By Christian Fischer via Wikimedia Commons

Accidental introductions of non-native species has been of increasing concern since the 1980s when human-mediated transportation, mainly related to ships' ballast water, was recognised as a major route by which species are transported and spread.

A review just published by PML Applications Ltd (the wholly-owned subsidiary of Plymouth Marine Laboratory, PML) and the University of Plymouth, brings together and updates evidence on invasive species for the NE and SW Atlantic Ocean, in order to assess the risk represented by the shipping trade between these two regions.

The study found that the pathways most frequently recorded as transporting invasive species are ballast water and biofouling for both regions, while aquaculture has also been a very significant route of introduction and spread of invasive species in the NE Atlantic. It also established that the number of non-native species that have become invasive with high ecological impacts are 44 in the NE Atlantic and 15 in the less well studied south-western Atlantic.

Cecilia de Castro, lead author of the review, commented:

“This study comes at a pertinent time, providing further evidence to highlight the importance of the IMO Ballast Water Convention, which has recently reached 53 per cent of world merchant shipping tonnage and will enter into force on 8/09/2017. Though countries such as the UK have yet to sign up, the convention remains a landmark step towards halting the spread of invasive aquatic species, which can damage biodiversity and local ecosystems, as well as potential economic problems.”

Non-native species are a crucial issue that needs to be addressed to raise general awareness and publicity, alongside scientific surveys and monitoring, improved data availability, regulations, management tools, risk assessment, stakeholders' commitment, enforcement, best practices and constant surveillance.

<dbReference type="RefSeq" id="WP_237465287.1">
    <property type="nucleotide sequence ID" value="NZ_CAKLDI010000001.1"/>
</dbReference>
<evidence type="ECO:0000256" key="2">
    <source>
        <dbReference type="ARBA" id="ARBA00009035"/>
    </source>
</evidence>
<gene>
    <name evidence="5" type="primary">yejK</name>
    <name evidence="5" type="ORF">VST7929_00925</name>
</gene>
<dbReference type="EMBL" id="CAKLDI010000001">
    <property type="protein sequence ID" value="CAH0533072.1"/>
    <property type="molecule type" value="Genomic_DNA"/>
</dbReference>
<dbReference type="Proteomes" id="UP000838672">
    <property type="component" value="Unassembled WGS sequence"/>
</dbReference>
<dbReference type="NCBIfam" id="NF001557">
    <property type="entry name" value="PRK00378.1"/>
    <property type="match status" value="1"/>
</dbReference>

For example, Chinese mitten crabs are officially listed as one of the World's 100 worst invasive species. They can cause damage to fishing gear and river banks, block intake screens, modify natural habitats and compete with native species, and it is this economic and ecological damage that makes this crab such an unwelcome arrival.

The full extent of these exotic pests in English and Welsh waters is currently unclear and a consortium of research institutes is requesting mitten crab sightings from members of the public, anglers and waterway workers, to clarify the distribution of this species.

Professor Jason Hall-Spencer is coordinating the UK-Brazil collaboration. He says:

“An estimated 10,000 marine species are transported around the world in ballast water every day. This sometimes causes outbreaks of diseases such as Cholera in which 1000s of people die, and commonly introduces toxic algae which can cause massive kills of aquatic life. I would hope the UK signs up to the United Nations ballast water regulations to help secure healthy productive seas.”

  • The full study – Invasive species in the Northeastern and Southwestern Atlantic Ocean: A review by de Castro, Fileman and Hall-Spencer – is published in Marine Pollution Bulletin, doi: 10.1016/j.marpolbul.2016.12.048


Research and its societal impact are the foundations of Plymouth University’s Marine Institute and we are rightly proud of the world-class and exciting work produced by the staff we represent from across the University. The majority of our work is targeted at providing solutions, be that advising on the management of Marine Protected Areas, assessing how the development of commercial species will respond to ocean acidification, how we can prevent people drowning within rip currents or how best to optimise the use of containers at sea.

By understanding the ways in which human activities alter the environment, we can work to develop better predictions for understanding and protecting our environment. Here are just a few examples of how our research has made an impact at a regional, national and international level.


The Marine Institute is a partner of the Devon Maritime Forum which is a strategic partnership that facilitates communication between stakeholders, providing a coherent voice for maritime Devon. The Forum aims to deliver sustainability for Devon’s coasts and seas by championing marine issues and wider marine management actions. The Marine Institute is also lead partner of a project monitoring the effects of closing 206 square kilometres of Lyme Bay to scallop dredging. The project has been measuring the recovery of the seabed species and assessing the socio-economic impacts of the closure.